State of Missouri ex rel. Gaines v. Canada
Supreme Court Redefines "separate But Equal"
The NAACP had concentrated its efforts in the field of public education. In 1938, although the Court was still unwilling to overturn "separate but equal," it began to regard with skepticism state claims that all-black state sponsored institutions of higher learning were equivalent to their all-white counterparts. In Gaines's case, the proposal to establish an in-state law school for black students was just that--a proposal. Furthermore, the option of paying for Gaines to attend an out-of-state law school offended the principle of equal protection. As Chief Justice Hughes wrote in the opinion of the Court:
[T]he obligation of the State to give the protection of equal laws can be performed only where its laws operate . . . it is there that the equality of legal right must be maintained. That obligation is imposed by the Constitution upon the States severally as governmental entities . . . It is an obligation the burden of which cannot be cast by one State upon another, and no State can be excused from performance by what another State may do or fail to do.
The Supreme Court was not yet ready to throw out "separate but equal," but with Gaines the Court began to concede the difficulty--indeed, the near impossibility--of a state maintaining segregated black and white institutions which would be truly equal. In a similar subsequent case, Sweatt v. Painter (1950), the Court concluded that an all-black law school could not be the equivalent of an all-white law school precisely because the former excluded those with whom the black graduates would have to contend throughout their professional lives. And in McLaurin v. Oklahoma State Regents for Higher Education (1950), the Court ruled against a scheme for educating black and white graduate students in separate classrooms at the same institution. It was but a brief step to the watershed Brown v. Board of Education (1954) case, which overturned Plessy v. Ferguson once and for all.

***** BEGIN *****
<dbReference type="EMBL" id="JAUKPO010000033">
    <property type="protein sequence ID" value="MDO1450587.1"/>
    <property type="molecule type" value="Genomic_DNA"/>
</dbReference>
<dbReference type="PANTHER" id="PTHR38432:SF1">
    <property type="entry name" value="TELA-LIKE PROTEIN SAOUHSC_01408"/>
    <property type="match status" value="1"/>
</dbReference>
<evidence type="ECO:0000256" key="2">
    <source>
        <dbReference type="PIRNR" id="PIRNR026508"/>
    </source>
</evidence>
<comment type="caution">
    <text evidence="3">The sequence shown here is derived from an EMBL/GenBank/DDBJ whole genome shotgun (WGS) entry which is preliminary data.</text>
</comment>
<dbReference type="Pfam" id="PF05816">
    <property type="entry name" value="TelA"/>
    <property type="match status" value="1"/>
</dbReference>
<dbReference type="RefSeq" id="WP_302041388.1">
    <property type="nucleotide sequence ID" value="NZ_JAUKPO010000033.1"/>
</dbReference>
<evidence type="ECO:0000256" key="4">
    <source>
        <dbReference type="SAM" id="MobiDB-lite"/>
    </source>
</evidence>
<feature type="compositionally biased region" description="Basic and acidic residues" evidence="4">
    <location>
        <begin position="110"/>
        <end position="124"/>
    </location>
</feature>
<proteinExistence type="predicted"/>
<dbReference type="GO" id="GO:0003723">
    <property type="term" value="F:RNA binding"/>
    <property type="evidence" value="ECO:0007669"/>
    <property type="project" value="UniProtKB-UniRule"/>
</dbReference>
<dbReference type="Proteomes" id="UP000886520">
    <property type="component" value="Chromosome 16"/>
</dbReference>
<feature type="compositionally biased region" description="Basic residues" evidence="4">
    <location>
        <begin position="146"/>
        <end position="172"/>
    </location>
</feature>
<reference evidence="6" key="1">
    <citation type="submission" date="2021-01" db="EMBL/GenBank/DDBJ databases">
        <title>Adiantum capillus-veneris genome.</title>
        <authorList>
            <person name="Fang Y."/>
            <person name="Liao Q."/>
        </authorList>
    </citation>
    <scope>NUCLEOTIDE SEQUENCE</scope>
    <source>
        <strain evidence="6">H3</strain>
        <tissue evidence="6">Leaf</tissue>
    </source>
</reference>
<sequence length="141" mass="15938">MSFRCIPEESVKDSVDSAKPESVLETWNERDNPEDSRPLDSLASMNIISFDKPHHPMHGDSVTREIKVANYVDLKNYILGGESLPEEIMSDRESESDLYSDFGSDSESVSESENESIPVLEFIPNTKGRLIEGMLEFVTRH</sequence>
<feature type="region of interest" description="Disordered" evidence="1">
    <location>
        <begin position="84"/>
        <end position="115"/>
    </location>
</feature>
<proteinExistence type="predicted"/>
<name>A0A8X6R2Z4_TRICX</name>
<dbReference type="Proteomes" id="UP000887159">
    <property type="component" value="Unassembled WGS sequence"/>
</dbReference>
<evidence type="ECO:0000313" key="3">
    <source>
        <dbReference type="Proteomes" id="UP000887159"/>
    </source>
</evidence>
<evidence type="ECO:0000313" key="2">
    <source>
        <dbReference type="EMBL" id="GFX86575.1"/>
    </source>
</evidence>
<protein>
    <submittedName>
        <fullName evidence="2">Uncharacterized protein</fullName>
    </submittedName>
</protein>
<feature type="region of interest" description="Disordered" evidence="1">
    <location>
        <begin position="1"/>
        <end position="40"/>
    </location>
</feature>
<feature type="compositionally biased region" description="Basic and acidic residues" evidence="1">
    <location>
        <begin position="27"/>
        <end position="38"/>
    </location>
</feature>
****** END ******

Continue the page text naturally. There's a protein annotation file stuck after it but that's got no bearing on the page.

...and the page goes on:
The NAACP won Lloyd Gaines's case almost in spite of him. In August of 1937, he informed Houston that while he waited for the University of Missouri Law School to accept him, he intended to work towards an M.A. in economics at the University of Michigan. This was a major blow for the NAACP, as Gaines was proposing to use Missouri's money to fund an out-of-state education--a move that would completely undermine the NAACP's equal protection argument. Houston scrambled to help Gaines find alternative sources of financing. In October of 1939, after the Supreme Court had ruled in his favor and ordered the Missouri Supreme Court to reconsider his case under new guidelines, Gaines simply disappeared. When the University of Missouri subsequently moved the state supreme court for dismissal of the case, the NAACP did not oppose the motion.